The purpose of this paper is to report research findings pertaining to the role structured family leisure programs play in enhancing family visits and alleviating caregiver burden for family members of institutionalized older adults with Alzheimer’s disease. The study was inductive in nature and data collection strategies consisted of participant observation, openended questionnaires, and in depth qualitative interviews. Four familial caregivers participated in a structured leisure activity comprising a family music program which took place during family visits with their care receivers twice a week over a six-week period. Evidence from the present study suggests that family leisure programs facilitate “quality” visits and the development of social support which together help to increase the coping capacity of caregivers. These factors, in turn, may provide “buffering mechanisms” which may serve to moderate the impact of caregiver stress on psychological health and well-being and provide the opportunity for the re-establishment of meaningful relationships. These results have implications for researchers, for institutions, and for policy makers.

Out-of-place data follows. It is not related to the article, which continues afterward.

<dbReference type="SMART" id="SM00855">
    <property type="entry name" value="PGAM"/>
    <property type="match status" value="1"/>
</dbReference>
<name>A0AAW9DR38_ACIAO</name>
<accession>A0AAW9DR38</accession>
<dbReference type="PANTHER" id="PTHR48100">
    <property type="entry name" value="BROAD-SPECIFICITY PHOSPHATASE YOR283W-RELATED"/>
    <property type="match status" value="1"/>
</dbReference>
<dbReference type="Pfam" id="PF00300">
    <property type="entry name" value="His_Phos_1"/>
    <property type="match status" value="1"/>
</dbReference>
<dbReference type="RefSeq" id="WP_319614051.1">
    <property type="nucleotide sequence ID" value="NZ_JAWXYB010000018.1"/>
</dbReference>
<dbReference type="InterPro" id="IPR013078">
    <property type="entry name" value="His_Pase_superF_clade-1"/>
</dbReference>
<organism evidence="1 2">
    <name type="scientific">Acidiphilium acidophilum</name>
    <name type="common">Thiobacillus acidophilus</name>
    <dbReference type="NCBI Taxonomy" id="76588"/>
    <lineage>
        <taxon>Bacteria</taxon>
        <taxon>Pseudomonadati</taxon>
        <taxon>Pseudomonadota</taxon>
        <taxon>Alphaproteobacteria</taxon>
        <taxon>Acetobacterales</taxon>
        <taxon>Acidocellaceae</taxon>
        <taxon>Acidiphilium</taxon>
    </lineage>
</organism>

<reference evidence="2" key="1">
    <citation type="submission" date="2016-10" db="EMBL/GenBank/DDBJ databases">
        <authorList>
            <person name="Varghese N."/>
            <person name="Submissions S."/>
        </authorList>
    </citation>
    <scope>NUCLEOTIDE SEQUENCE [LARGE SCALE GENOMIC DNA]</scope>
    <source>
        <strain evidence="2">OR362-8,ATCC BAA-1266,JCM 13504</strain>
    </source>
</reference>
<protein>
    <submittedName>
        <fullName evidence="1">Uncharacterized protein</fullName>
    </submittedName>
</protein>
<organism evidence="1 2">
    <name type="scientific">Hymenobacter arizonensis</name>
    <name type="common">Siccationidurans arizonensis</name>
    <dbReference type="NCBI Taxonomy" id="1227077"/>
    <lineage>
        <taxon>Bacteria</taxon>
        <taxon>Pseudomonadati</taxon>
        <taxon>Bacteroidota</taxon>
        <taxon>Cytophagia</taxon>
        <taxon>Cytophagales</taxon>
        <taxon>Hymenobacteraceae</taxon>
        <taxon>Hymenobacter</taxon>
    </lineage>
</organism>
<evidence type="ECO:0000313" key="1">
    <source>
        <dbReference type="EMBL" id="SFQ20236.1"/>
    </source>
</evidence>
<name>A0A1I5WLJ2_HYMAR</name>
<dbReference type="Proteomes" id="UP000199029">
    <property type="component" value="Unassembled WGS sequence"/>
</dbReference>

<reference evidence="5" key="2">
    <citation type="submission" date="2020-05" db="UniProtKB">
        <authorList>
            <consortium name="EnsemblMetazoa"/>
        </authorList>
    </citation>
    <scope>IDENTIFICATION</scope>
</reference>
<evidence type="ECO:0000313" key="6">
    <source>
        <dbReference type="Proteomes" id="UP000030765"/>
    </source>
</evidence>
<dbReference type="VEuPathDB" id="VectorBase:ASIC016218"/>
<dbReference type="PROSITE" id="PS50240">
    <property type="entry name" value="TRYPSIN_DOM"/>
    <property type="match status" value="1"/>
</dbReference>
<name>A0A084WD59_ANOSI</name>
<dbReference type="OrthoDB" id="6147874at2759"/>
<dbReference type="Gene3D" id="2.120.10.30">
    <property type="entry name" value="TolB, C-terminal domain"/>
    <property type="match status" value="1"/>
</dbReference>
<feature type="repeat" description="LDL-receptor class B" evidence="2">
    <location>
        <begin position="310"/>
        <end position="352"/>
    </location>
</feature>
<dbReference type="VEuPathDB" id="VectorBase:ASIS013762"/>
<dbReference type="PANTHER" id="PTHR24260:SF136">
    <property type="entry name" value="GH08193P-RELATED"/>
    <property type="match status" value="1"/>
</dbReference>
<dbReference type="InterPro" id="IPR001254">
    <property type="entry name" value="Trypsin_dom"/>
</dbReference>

Author Sherry L. Dupuis, Alison Pedlar
Volume Vol 29, No 3 (1995)